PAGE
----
HH: Now Congresswoman Bachmann, by the time you would be elected president, the American troop presence will be gone from Iraq for more than a year.
MB: That’s right.
HH: And I have asked Governor Romney earlier what he would think about reintroducing troops there. And he didn’t think that would be likely. What do you think about that?
MB: I think it’ll be very difficult. I think that once the troop presence has left, we’re already seeing the changes, and the troops haven’t left, and I’ll tell you how. We’re seeing the rise of sectarian violence. We’re seeing the rise of the Maliki government pushing the Sunnis away, which is not what the original intent was supposed to be. And we’re also seeing an Iraqi general who’s made his way up to Iran to meet with an Iranian general, and also a leader of the Kurds has also gone up to meet with the Iranians. This story isn’t lost on the Iraqis. They see that Iran will be the hegemony, and will be the lead presence in that region, and that other nations see that as well. This is a very bad outcome, because even though President Obama has chosen not to put meaningful sanctions on Iran, if subsequently we tried to put meaningful sanctions on Iran, whereby we deny purchases of oil from them with other nations banding together, or if we’re able to isolate their banking system, we could do so if we had an Iraq that would help us. But if Iran is dominating its influence in Iraq, then they’ll have access to ports, a banking system, legitimacy, and it’ll be almost impossible to isolate them, and they’ll be able to continue to build up their nuclear presence. This is, our options are only diminishing right now. And that’s because President Obama failed to deal with the real issue in the Middle East, which was a nuclear Iran.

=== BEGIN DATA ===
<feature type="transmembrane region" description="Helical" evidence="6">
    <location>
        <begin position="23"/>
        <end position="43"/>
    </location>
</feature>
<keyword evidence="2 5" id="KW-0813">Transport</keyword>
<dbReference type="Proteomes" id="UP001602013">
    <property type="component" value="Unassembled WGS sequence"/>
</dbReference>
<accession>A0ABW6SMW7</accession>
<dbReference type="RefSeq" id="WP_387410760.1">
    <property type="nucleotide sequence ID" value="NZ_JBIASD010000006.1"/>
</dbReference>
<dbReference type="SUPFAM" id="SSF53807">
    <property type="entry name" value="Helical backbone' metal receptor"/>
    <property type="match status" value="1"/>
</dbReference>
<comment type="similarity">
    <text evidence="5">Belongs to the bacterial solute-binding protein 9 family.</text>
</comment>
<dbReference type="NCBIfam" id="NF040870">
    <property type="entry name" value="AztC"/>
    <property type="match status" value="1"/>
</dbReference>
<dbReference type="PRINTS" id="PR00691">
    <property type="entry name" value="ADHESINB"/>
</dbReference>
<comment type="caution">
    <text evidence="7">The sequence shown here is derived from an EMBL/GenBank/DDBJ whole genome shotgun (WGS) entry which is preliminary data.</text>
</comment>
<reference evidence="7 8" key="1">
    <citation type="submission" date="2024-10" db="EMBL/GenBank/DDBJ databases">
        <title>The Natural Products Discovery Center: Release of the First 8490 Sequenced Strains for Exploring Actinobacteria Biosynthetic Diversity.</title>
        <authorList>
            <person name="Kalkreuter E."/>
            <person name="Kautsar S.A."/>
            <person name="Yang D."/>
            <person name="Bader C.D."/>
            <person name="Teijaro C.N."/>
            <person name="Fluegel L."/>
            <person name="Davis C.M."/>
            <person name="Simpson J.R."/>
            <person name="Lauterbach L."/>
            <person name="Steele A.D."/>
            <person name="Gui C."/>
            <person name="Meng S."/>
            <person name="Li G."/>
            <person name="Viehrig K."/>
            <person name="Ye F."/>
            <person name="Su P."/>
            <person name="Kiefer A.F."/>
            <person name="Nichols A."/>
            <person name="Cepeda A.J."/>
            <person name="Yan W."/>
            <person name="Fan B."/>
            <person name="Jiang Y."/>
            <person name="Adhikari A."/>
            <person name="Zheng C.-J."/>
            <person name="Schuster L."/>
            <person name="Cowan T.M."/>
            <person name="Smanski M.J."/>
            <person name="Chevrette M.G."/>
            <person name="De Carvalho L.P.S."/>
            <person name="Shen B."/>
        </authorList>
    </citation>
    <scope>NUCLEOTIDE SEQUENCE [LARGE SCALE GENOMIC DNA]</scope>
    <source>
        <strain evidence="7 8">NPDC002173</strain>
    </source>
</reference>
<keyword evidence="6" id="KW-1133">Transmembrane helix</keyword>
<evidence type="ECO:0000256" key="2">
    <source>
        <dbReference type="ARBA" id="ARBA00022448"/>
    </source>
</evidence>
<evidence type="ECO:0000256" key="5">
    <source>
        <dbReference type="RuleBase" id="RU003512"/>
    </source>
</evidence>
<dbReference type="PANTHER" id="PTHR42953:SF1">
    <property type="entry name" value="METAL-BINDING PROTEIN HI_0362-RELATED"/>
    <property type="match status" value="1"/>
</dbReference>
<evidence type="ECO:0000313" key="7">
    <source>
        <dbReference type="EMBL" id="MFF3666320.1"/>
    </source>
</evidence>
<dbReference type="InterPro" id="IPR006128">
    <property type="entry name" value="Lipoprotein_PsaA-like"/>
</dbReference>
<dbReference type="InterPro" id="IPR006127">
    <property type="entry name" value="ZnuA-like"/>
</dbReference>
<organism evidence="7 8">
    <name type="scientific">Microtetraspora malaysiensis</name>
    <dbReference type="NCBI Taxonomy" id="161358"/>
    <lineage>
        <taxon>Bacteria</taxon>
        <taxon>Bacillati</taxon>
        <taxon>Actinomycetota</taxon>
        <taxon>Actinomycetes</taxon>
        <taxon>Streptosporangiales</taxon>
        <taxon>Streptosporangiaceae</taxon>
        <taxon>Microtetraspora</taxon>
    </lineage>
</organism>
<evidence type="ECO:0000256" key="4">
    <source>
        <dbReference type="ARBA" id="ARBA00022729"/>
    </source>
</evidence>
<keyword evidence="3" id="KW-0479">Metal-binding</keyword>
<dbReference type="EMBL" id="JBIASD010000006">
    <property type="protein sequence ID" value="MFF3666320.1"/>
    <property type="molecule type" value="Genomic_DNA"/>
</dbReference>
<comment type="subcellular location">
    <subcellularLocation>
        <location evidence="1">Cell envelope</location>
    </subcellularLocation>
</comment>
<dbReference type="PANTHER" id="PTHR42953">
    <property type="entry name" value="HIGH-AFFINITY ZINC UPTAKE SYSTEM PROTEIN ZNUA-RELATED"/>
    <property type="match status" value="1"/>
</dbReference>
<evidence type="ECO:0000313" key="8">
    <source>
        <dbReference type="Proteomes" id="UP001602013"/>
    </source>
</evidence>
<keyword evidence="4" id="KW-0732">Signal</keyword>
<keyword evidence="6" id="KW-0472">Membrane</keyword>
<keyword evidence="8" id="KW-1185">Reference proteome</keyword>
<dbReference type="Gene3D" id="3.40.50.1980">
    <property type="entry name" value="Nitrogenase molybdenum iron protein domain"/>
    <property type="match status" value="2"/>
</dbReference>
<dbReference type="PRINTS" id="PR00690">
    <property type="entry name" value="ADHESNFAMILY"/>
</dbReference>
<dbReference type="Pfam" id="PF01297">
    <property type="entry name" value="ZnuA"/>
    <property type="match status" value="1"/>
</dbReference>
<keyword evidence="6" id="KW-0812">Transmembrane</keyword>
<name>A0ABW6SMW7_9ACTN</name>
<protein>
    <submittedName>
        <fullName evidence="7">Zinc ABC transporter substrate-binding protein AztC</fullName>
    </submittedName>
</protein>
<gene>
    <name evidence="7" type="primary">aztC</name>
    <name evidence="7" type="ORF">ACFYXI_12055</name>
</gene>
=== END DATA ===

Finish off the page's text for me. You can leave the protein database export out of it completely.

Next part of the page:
HH: I’m talking with Michele Bachmann. Her website is www.michelebachmann.com, one L, two N’s. Congresswoman, in terms of, obviously you’re not going to disclose anything you learn from the House Intelligence Committee.
HH: But to the extent you can, how serious is the situation that has been written about in little snippets about the arms that were let loose in Libya after the fall of Qaddafi, and the various weapons of alleged mass destruction that were there?
MB: Well, you’re right. I can’t say anything other than to say from open source documents, this is extremely serious, because we’ve recognized that MANpads have gone missing, these are shoulder-fired missile rockets that can be put in the trunk of a car. They can be used, and have been used in the past, to bring down either a commercial aircraft or a military aircraft. So when these have gone missing, these could be used at any time, and American lives could certainly be at risk, and chemical weapons as well. This is a terrible mistake on the part of President Obama. He unilaterally chose to go into Libya without the consent of Congress. He did it on himself, and after that, he subsequently involved NATO. But again, remember, that we are the number one donor to NATO. And so the President did this, and while he did this, he did not secure the MANpads or some of these chemical weapons. And I can’t talk about what number may be missing, but it’s certainly something that I think everyone should be concerned about.
HH: And 30 seconds, Congresswoman, how’s the fundraising? And are you in the game through New Hampshire at least?
MB: We are in the game, and we are in this game to win, and we are inviting people to go to www.michelebachmann.com and be a part of our team. I want people to know I won the Iowa Straw Poll, because we did that very hard work. We’ve already identified more supporters for me in Iowa than Governor Huckabee had when he won the Iowa Caucuses. We have a very real shot, a strong shot, at winning in Iowa. So I’m inviting your listeners to get aboard our team and help us financially so we can win. People don’t have to settle if they go with Michele Bachmann.
HH: Congresswoman, always a pleasure, thank you.
End of interview.